Protecting the Hornbills from the Ills of Climate change 

  • Prelims: Climate Change, Kalahari desert, Hornbills.
  • Mains: Climate Change, Mitigation Strategies

   Rapid climate change has the potential to strongly influence the physiology, behaviour and breeding success of animals. Research frequently point to the fact that increasing temperatures, for instance, are having negative effect on animals. These range from mass die-off events during heat waves to less obvious problems like difficulty in finding food.

   For birds like hornbills in Arid Zones, rising temperatures pose a significant problem. Birds in these dry zones usually breed in response to rainfall, which often occurs during the hottest time of the year. Research suggests that high temperatures over a few days or weeks can have negative effects on foraging and body mass. This can lead to reducing the condition of offspring or the probability that young birds will survive to adulthood and breed. Recent Researches see the connection between effects in air temperatures and the breeding output of southern yellow-billed hornbills.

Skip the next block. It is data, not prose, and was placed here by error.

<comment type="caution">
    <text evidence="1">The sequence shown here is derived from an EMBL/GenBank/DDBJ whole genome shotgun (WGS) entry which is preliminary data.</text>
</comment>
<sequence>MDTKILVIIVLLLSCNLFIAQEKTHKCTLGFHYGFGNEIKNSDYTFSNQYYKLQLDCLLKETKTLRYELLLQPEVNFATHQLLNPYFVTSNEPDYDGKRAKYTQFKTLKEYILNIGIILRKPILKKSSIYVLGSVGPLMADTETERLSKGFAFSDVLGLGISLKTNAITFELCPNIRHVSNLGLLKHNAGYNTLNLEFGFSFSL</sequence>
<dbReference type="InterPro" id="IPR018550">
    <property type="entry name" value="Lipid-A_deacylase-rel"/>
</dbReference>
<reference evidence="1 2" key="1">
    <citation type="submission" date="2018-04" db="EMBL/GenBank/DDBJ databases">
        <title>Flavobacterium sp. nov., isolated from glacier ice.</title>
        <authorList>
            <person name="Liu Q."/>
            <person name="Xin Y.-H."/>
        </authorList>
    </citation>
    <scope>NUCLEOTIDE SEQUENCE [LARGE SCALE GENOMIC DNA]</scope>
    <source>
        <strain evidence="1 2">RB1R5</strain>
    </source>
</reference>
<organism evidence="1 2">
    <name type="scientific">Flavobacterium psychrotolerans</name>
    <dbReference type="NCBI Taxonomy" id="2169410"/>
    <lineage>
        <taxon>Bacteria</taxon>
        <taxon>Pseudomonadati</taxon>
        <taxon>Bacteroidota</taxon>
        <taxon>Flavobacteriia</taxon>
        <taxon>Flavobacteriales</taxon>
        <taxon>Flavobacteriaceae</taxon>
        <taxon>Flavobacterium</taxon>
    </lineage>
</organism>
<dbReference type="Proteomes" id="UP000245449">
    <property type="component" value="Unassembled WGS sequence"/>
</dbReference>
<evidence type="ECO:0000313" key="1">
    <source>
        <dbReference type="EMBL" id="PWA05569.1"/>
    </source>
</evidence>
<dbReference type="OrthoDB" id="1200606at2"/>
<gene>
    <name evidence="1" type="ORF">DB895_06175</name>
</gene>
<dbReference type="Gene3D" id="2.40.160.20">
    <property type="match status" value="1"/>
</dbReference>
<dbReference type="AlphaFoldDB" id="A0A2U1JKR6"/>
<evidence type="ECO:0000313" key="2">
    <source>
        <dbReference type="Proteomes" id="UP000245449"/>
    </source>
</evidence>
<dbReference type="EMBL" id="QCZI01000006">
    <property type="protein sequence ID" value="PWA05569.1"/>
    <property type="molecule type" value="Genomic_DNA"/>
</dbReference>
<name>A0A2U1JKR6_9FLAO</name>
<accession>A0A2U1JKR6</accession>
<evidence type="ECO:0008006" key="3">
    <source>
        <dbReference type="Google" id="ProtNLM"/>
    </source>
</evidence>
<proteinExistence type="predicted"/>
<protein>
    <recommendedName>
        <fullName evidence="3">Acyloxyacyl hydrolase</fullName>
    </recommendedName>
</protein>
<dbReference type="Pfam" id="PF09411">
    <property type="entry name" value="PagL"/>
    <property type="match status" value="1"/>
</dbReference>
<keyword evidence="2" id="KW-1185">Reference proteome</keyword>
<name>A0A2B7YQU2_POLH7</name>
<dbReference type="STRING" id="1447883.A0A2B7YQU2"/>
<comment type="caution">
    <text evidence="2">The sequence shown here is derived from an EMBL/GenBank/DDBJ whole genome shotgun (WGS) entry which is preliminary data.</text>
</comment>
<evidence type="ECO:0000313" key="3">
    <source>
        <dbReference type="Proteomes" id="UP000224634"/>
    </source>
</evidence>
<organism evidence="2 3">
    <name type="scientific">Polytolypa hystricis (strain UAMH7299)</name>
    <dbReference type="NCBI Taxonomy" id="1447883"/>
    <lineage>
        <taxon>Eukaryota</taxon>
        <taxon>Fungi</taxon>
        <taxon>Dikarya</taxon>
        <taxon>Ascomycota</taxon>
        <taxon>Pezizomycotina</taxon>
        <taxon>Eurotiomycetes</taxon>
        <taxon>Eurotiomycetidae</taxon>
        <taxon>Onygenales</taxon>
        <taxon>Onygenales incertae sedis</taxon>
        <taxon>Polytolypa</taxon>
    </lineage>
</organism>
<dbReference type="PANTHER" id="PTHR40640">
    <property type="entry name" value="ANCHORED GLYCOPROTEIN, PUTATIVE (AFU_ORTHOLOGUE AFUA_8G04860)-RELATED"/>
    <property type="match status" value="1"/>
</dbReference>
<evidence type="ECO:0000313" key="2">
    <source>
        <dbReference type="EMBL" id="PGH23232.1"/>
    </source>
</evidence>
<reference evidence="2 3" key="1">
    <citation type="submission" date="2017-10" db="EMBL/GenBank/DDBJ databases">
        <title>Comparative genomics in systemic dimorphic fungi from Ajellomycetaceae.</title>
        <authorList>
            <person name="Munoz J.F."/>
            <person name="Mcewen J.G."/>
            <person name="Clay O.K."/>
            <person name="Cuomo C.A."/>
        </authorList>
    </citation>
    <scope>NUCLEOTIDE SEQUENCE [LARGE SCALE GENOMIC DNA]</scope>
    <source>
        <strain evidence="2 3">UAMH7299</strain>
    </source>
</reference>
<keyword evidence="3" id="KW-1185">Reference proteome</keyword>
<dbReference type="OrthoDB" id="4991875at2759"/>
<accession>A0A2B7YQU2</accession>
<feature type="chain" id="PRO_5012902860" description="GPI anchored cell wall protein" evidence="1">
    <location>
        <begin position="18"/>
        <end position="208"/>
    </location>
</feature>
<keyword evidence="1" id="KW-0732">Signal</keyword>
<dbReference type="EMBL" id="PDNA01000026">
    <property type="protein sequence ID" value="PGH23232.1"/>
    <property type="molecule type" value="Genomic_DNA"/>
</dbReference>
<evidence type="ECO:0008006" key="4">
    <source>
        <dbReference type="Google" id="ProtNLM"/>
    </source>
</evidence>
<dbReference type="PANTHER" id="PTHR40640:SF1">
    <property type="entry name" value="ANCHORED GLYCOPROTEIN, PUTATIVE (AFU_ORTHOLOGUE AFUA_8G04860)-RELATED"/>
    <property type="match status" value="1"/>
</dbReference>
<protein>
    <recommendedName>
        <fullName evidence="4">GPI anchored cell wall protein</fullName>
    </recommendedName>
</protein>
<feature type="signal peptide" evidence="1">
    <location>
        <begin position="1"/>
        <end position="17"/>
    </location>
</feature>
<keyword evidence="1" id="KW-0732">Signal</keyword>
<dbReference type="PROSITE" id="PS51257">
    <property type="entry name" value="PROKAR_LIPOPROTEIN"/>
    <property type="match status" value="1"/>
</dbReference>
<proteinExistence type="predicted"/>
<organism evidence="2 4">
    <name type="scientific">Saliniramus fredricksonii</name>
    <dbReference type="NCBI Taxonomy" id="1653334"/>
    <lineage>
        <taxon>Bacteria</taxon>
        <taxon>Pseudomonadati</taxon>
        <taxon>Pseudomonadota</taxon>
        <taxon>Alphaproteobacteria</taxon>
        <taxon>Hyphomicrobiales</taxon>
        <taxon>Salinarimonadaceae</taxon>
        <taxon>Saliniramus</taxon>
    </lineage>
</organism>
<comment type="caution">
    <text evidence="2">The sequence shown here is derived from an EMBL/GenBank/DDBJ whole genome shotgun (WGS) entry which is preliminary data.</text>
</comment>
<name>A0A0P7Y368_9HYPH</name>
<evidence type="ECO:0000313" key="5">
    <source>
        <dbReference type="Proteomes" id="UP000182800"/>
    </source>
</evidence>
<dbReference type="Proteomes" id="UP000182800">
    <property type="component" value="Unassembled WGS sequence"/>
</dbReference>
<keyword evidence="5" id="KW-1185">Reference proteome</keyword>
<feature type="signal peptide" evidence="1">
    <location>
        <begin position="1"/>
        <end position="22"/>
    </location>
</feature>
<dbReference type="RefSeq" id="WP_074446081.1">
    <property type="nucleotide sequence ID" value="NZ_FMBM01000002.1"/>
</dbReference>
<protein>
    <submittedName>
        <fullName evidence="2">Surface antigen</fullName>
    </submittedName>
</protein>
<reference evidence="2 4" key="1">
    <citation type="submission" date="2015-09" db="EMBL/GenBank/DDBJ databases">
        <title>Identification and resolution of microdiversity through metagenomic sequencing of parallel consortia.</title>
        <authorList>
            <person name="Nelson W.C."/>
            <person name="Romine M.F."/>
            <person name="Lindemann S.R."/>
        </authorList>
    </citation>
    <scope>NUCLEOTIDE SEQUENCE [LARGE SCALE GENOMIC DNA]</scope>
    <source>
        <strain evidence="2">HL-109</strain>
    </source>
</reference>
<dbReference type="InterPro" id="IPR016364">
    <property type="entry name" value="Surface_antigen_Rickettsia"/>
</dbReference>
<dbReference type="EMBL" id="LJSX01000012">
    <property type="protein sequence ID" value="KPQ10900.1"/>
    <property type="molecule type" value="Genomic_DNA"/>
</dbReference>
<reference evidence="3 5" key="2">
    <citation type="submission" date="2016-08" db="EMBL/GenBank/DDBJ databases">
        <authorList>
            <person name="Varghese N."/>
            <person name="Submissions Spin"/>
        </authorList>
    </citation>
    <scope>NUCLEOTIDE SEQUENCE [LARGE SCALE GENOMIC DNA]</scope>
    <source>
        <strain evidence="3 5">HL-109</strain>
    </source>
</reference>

Kalahari desert
Kalahari Desert (Src: Encyclopaedia)

Desert Temperatures and breeding birds :
  • Studies claim that the temperature in the Kalahari region have risen from about 34°C to about 36°C from the mid 1990's to the present day. This equates to a warming rate of about 1°C per decade, a rate five times faster than the worldwide average of about 0.2°C per decade.
  • It was found that breeding output of hornbills was negatively correlated with increasing air temperatures and the occurrence of drought within the breeding season. Breeding attempts all failed when average daily maximum air temperatures exceeded 35.7°C. And the effects of high air temperatures were present even in non-drought years.
  • Considering the strong negative correlation between high air temperature and breeding output, Scientists argue that global warming has likely been the primary driver of the recent, rapid collapse in breeding success of the bird population studied. 

Southern yellow-billed hornbill
Southern yellow-billed hornbill

  •   Overall, though this study is specific to southern yellow-billed hornbills, scientists suggest that the findings are likely applicable to a range of species.

Way forward

In the short term, there are options such as providing water and insulated nest boxes. But in the Long-term, it would be necessary to preserve habitats which warm less rapidly or which can buffer the effects of climate change on biodiversity.

This Article is an excerpt from the Research Article by Doctoral student Nicholas B. Pattinson on Shared under Creative Commons Category.